Current growth theories do not allow for the study of the bias of technical change and the evolution of factor shares —- at aggregate nor sectoral level — without strong assumptions on the elasticity of substitution between capital and labour.
Emilien Ravigné will present a growth accounting framework that disentangles the different factor-saving directions of technical change and factor substitution. The framework is built for two primary factors, capital and labour. Technical change is represented as the shift of a Leontief production function to a new function which is the convex hull of two shifts of this Leontief production function: one purely labour-saving, the other purely capital-saving. The framework is applied to industry-level data to answer the following questions: What has been the bias of technical change? Does an increase in the price of one factor spurs specific factor-saving innovation? Can we forecast the evolution of factor shares? Most industries are found to be capital-biased but with a growing trend of labour-saving technical change. In some industries, significant evidence is found of labour-saving technical change induced by the cost of labour. The framework is validated by better forecasting the evolution of the factors shares than CES, Cobb-Douglas and Leontief functions.
This event is organised by the Institute for New Economic Thinking at the Oxford Martin School.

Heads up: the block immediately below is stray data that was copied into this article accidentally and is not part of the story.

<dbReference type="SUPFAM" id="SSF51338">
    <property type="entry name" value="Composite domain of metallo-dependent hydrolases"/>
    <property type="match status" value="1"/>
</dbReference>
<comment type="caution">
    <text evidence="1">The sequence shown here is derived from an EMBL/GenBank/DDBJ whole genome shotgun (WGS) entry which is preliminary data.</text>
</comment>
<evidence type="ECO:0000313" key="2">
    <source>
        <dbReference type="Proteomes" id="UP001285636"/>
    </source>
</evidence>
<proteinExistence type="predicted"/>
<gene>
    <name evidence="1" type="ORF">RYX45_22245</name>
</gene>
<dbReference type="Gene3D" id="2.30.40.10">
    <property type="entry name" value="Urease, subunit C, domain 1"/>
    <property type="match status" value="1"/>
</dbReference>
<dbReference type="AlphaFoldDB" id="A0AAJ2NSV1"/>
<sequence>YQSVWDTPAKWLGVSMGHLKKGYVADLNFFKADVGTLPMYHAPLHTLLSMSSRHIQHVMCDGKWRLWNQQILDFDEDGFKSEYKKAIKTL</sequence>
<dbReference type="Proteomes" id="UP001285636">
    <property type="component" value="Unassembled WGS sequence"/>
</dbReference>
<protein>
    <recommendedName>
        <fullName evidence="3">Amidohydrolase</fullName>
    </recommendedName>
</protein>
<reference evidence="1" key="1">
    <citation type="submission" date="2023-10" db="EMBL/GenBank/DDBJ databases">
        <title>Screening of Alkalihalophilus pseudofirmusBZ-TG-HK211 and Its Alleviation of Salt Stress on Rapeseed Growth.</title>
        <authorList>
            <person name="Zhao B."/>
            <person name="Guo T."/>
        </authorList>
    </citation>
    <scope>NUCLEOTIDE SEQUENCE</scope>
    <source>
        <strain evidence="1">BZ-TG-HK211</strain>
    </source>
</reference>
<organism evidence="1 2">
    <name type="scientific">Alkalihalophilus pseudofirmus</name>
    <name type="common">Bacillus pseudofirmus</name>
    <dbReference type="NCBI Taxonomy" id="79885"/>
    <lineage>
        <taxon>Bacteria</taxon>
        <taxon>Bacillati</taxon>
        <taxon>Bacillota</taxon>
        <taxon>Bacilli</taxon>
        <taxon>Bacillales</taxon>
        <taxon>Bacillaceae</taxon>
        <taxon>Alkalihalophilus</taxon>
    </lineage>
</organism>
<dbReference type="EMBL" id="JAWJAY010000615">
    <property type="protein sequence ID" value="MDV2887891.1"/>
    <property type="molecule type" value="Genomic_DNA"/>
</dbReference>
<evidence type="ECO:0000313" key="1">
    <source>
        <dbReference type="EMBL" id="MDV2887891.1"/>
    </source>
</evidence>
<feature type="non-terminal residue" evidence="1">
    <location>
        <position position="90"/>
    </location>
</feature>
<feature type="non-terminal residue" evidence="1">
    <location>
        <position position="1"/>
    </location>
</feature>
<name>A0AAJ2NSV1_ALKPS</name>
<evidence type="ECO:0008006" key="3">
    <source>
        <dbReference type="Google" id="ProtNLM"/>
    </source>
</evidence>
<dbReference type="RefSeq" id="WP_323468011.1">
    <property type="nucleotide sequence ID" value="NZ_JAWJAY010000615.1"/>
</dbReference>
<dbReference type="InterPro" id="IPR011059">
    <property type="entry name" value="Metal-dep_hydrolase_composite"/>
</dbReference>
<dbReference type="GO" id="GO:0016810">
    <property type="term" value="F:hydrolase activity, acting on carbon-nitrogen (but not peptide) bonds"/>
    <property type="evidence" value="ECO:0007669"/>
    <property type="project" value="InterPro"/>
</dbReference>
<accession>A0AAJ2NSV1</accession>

Register here for in-person or virtual attendance: https://us02web.zoom.us/meetin...
Dr Emilien Ravigné
Postdoctoral Researcher, INET Oxford
Emilien Ravigné is a postdoctoral researcher the Institute for New Economic Thinking (INET) at the Oxford Martin School and the Smith School for the Enterprise and the Environment. He is interested in the impacts of climate policies on inequalities.
He has assessed the distributional impacts of the French net zero policies package on households and studied the direction of technical change and how it affects the distribution of income.
At INET he is part of the PRINZ project, a ESRC funded muti-university collaboration, to examine how the transition to a clean economy affects the labour markets. Emilien will assess the impacts of net zero policies on productivity in the UK at the national, regional and firm levels.
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